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Intestinal Epithelial Cells Regulate Gut Eotaxin Responses and Severity of Allergy

Kim, E;Lembert, M;Fallata, GM;Rowe, JC;Martin, TL;Satoskar, AR;Reo, NV;Paliy, O;Cormet-Boyaka, E;Boyaka, PN;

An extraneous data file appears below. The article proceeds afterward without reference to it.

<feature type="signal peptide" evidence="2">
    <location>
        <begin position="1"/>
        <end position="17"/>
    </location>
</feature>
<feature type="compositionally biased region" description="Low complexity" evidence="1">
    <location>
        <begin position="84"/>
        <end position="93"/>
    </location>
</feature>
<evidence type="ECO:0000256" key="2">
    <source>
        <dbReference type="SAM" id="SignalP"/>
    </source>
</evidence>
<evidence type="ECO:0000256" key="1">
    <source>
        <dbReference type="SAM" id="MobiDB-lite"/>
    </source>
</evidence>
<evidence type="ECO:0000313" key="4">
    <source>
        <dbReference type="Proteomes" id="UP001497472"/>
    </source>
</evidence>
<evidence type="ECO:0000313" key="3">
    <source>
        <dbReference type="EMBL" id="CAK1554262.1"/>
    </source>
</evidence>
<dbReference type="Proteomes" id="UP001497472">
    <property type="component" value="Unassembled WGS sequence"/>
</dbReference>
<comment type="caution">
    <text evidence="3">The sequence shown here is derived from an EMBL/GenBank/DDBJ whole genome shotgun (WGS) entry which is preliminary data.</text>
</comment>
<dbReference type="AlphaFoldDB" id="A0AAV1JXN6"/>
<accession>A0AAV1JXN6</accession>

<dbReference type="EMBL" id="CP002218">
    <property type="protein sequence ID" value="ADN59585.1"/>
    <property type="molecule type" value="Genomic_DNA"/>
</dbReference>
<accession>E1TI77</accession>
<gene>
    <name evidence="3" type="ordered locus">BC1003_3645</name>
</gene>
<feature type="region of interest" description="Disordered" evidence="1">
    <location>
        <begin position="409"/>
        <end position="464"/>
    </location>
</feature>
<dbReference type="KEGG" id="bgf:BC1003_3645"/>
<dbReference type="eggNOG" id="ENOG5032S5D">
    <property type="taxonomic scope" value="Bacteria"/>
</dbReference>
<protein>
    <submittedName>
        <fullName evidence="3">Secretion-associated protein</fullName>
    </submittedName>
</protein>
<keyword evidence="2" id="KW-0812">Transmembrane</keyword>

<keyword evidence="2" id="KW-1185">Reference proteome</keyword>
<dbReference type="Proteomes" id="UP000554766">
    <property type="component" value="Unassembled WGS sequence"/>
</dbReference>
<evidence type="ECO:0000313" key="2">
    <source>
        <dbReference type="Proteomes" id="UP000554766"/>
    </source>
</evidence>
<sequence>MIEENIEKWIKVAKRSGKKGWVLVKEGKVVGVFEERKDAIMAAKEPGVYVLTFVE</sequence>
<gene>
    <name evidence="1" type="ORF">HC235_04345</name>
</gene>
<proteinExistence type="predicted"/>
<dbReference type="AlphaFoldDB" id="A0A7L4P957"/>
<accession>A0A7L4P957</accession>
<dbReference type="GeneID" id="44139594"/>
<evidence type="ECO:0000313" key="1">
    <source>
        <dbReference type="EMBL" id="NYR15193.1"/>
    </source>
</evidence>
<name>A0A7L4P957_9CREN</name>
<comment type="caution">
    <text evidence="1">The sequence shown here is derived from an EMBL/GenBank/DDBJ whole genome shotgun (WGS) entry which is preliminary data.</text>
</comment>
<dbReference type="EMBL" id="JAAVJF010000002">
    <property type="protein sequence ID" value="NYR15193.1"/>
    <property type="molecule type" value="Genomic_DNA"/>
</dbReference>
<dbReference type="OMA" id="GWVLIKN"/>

Intestinal epithelial cells (IECs) are known to regulate allergic sensitization. We addressed the role of the intrinsic IKK signaling in IECs in the effector phase of allergy following oral allergen challenge and its impact on the severity of responses is poorly. Upon orally sensitization by co-administration of ovalbumin with cholera toxin as adjuvant, wild-type and mice lacking IKK in IECs (IKKIEC mice) developed similar levels of serum IgE and allergen-specific secretory IgA in the gut. However, subsequent allergen challenges in the gut promoted allergic lower responses in KKIEC mice. Analysis of cytokines and chemokines in serum and gut tissues after oral allergen challenge revealed impaired eotaxin responses in IKKIEC mice, which correlated with lower frequencies of eosinophils in the gut lamina propria. We also determined that IECs were a major source of eotaxin and that impaired eotaxin production was due to the lack of IKK signaling in IECs. Oral administration of CCL11 to IKKIEC mice during oral allergen challenge enhanced allergic responses to levels in wild-type mice, confirming the role of IEC-derived eotaxin as regulator of the effector phase of allergy following allergen challenge. Our results identified targeting IEC-derived eotaxin as potential strategy to limit the severity of allergic responses to food antigens.